For weeks on end, I was giddy in anticipation of The Beths’ Asbury Lanes show on August 26th. I felt I’d waited the entirety of my college radio career for this gig, mostly because I had first discovered The Beths’ music in one of our station’s free CD bins during my first semester at Rutgers, in Fall 2018 after a Core training meeting. While we’re not supposed to judge a CD by its cover, a watercolor illustration of a distressed young woman in a yellow dress being stared down by her reflection, a depiction of her future self, led me to pick up the CD and listen to it in its entirety during a quiet winter evening.
The sky drew indigo and black hues as my gaping mouth filled itself with sounds from The Beth’s debut album, Future Me Hates Me. If any LP could project an omen for my next four years, it would be that one. It became a cathartic anthem and comfort album during the hardest times; through “Future heartbreak, future headaches, / Wide-eyed nights late lying awake”. It felt very full-circle to reach the end of what felt like a never-ending summer before senior year with the band that put me through college (emotionally).
The Beths are an Auckland, New Zealand indie band signed to my current favorite label, Carpark Records. Squeaky-clean powerhouse vocalist Elizabeth Stokes sings and plays guitar, while lead guitarist Jonathan Pierce noodles away to the bouncing basslines of Benjamin Sinclair, and top notch beats laid down by drummer Tristan Deck. This band is well known for their vocal harmonies and thorough musicianship, likely attributed to their jazz studies at the University of Auckland.
During their set, birthday boy bassist Benjamin Sinclair announced that Rosie Tucker (they/them) is his favorite musical artist at the moment, and fortunately I was privy to witnessing Tucker’s enrapturing, twangy tunes before The Beths took stage. Rosie Tucker is a singer-songwriter signed to Epitaph Records. They are a self-described “non sequitur equestrian” and “harbinger of doom” hailing from Los Angeles, California. The whole time I was wondering– why are they here? Why are The Beths and Rosie Tucker playing NEW JERSEY? Of all places?!
The answer probably lies in that Sum 41 was playing The Stone Pony just two blocks away– The Beths did admit to catching Sum 41’s set before their own show began. As my friends and I yipped and skipped down Asbury’s boardwalk waiting for Doors, we played a silly game called “Do you think this person is decked out to see Sum 41 or The Beths?” On the far end of the boardwalk was a piece of beach carved out for canines. Dogs dressed themselves in sand, then stripped in the ocean waves, sniffed each other and galloped. This was the well of happiness and feral energy that we needed to rock out after being ravaged by the work week.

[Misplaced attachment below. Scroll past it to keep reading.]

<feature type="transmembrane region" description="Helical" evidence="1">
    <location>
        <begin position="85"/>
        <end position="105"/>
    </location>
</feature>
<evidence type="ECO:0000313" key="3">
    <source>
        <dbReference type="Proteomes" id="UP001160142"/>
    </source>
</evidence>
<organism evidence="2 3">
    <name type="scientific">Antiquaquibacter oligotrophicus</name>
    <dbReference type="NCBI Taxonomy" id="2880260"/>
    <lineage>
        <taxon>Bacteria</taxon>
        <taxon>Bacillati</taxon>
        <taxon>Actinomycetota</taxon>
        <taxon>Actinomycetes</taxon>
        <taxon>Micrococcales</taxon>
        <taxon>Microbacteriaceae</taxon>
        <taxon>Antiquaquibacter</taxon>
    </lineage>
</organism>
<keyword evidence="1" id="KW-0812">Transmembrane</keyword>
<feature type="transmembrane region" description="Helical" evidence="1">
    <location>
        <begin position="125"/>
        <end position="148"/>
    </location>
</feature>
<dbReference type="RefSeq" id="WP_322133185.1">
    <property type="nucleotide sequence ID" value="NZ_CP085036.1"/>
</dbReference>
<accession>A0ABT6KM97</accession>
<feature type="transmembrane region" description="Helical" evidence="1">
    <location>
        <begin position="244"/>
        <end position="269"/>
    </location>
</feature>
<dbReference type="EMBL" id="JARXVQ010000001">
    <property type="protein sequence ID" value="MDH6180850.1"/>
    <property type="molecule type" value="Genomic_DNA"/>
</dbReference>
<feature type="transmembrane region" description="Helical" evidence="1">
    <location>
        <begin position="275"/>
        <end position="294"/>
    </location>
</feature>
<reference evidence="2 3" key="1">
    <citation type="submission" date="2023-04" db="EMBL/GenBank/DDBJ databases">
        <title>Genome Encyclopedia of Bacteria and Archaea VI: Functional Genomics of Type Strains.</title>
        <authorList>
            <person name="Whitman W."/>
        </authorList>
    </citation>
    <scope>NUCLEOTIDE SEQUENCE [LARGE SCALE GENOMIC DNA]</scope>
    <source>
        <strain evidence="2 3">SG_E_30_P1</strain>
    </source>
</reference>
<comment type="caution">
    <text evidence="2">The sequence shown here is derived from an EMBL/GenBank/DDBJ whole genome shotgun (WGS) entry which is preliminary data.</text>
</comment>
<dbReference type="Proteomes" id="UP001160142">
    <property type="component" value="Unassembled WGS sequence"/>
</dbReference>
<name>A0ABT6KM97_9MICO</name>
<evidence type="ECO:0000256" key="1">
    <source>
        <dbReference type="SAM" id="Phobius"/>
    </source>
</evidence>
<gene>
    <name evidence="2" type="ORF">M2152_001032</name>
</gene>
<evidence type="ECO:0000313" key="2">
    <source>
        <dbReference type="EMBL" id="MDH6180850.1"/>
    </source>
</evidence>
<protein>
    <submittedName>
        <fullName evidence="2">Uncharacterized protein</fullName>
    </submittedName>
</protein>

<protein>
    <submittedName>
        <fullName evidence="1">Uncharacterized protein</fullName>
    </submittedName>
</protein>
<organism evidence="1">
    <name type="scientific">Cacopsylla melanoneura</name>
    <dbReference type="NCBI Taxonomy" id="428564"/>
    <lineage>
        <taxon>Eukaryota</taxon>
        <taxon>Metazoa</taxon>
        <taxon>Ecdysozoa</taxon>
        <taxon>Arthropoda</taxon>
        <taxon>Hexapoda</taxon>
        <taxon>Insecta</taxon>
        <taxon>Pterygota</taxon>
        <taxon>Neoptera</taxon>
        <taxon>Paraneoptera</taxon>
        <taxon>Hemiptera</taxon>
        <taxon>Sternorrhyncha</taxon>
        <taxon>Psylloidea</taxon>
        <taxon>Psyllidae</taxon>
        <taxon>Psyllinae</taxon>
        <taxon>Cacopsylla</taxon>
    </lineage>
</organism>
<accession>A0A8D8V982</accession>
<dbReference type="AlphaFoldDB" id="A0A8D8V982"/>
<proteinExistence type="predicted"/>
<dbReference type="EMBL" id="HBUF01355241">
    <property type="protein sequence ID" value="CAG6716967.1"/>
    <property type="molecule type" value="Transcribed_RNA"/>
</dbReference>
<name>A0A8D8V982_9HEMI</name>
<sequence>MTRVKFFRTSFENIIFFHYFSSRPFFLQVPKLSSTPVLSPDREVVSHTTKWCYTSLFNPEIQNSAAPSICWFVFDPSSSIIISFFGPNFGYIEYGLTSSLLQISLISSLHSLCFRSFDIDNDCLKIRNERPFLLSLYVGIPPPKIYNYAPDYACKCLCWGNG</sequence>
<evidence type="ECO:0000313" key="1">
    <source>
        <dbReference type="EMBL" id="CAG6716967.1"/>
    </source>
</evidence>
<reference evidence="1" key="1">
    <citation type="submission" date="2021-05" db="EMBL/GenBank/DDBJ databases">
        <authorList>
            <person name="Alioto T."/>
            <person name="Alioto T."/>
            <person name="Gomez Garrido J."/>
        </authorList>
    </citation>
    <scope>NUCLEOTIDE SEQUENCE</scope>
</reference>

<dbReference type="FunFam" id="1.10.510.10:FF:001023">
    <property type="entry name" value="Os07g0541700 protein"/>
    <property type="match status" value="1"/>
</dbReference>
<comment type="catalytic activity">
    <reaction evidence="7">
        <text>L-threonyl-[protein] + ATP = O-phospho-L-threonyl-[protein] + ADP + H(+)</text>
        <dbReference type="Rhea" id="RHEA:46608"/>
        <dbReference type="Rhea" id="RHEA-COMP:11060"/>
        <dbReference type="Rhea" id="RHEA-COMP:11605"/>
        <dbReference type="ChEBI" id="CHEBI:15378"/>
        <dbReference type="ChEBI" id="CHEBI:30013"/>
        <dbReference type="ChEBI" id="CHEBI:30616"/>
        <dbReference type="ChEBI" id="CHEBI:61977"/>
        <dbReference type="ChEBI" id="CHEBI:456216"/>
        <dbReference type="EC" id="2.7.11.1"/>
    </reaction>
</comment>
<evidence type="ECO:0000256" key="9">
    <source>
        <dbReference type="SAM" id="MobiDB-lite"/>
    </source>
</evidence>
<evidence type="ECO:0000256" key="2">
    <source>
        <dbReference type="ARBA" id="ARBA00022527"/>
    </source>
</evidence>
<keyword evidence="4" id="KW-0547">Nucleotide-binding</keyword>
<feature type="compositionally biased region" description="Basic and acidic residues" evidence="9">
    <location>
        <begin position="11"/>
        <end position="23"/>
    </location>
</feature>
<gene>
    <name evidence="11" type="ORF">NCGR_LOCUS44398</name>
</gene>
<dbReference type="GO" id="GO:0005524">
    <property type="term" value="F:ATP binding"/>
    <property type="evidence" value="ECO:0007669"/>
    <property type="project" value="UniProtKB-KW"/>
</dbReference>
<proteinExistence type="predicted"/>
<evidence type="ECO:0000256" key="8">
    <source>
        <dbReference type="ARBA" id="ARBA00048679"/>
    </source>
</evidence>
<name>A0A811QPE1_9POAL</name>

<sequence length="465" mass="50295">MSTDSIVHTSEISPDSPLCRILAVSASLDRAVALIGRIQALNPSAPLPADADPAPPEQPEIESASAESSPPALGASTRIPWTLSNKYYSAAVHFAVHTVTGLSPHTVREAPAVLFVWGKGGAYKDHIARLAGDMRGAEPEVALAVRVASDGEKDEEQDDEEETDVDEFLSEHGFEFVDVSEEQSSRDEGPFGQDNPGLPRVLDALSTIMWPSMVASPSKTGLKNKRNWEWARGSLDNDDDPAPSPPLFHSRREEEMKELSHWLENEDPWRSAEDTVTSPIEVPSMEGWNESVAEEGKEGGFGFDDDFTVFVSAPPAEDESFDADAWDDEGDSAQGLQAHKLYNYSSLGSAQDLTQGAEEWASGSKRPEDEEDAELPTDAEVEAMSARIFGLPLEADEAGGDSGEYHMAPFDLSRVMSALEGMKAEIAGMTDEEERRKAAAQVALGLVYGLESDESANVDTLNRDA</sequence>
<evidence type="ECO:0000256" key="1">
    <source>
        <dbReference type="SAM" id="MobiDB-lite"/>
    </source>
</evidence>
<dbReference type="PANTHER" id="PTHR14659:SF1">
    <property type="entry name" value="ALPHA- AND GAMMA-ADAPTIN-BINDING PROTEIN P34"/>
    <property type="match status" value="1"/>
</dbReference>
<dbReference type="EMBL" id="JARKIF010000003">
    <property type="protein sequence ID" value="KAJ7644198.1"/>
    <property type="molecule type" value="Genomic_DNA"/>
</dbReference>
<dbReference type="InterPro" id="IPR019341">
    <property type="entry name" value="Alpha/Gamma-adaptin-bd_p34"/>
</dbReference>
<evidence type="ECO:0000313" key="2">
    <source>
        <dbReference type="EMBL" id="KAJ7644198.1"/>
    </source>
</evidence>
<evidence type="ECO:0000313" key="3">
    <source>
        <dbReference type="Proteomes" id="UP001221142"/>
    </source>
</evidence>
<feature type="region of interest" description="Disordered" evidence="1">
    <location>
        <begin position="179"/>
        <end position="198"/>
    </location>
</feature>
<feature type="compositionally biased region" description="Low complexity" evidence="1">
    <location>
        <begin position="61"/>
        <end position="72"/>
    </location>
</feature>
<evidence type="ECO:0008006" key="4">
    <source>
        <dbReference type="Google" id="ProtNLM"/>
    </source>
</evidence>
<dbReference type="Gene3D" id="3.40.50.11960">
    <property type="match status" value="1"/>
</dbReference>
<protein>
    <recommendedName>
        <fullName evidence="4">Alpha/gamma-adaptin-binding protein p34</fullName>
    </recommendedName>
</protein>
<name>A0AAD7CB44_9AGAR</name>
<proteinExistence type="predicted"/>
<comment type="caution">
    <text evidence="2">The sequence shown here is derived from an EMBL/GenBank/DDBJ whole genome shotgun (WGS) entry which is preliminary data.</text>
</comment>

Lollygagging near Asbury Lanes, we took fun photos in front of the marquee, and befriended other showgoers. Spontaneous comraderie resulted in the four-way, hard-style picture on my phone, featuring two lovely people whose names I unfortunately never caught. A song off The Beth’s sophomore LP, Jump Rope Gazers, called “I’m Not Getting Excited”, buzzed in my brain as excitement grew outside the venue.
Inside the venue, bowling lanes corralled a frenzied crowd towards the stage, and an artistic arrangement of colorful bowling balls loomed from above. Caged liquor bottles glowed between bar stools for those 21+, and a small diner decorated with old records and band posters held up its bright lights in the back corner, promising late-night milkshakes to quench post-concert cravings.
Around 7:30pm, we directed our attention towards the stage, as Rosie Tucker and their band rang in their first notes. Tucker’s bright, pristine voice projected poetic, contemplative lyrics to an entranced audience. While I had just vaguely heard of Tucker before hearing them perform live, I was swept up in all-awe and emotion during their set. I would describe their music as tender, quirky, honest and grunge-like. A highlight of the performance was when Tucker and their lead guitarist Jess Kallen (they/them) announced that just the two of them were going to play a song that they do a bit differently at every show– it was just a delight to see. Tucker and Kallen alternated between positions on their guitar necks, same chords held slightly higher or lower, like a voice splitting off into sorrow and joy mid sentence. I was sad to see them saunter off stage, but determined to delve into their entire discography when I got home that night.
And then, spots of vivid violet and magenta flooded the stage, inking sharp silhouettes that revealed The Beths, cool, collected, and charged for a high-tide crowd. Each song, pronouncing the pains of being pure at heart, but “Just Shy of Sure” bled into each other with pounding drums, diligent yet frantic guitar, thrumming bass. The Beth's dazzling power pop tunes swept everyone off their feet, as if showgoers were hooked at their shirt collars by the moon and spun amongst celestial bodies. Their limbs, pulsing with rhythm, seemed independently sentient, and each beat and strum appeared effortless. Awe rushed in, then seceded itself to the quiet, sweet, spunky banter of the band, who remarked that both Atlantic and Pacific oceans were both lovely, but smelled slightly different. They had the air of overwhelmingly deserving rock stars who had never meant nor dreamt for this sort of thing to happen, but were eager to cast their gifts to the sea and receive whatever revealed itself in the hazy foam with smiling thanks. As my never-ending summer was tugged back into the Atlantic, I felt humbled to be breathing the same salty, Jersey air as The Beths, crashing in from the Pacific.
The Beth's third LP, Expert In A Dying Field, was released on September 16th, 2022.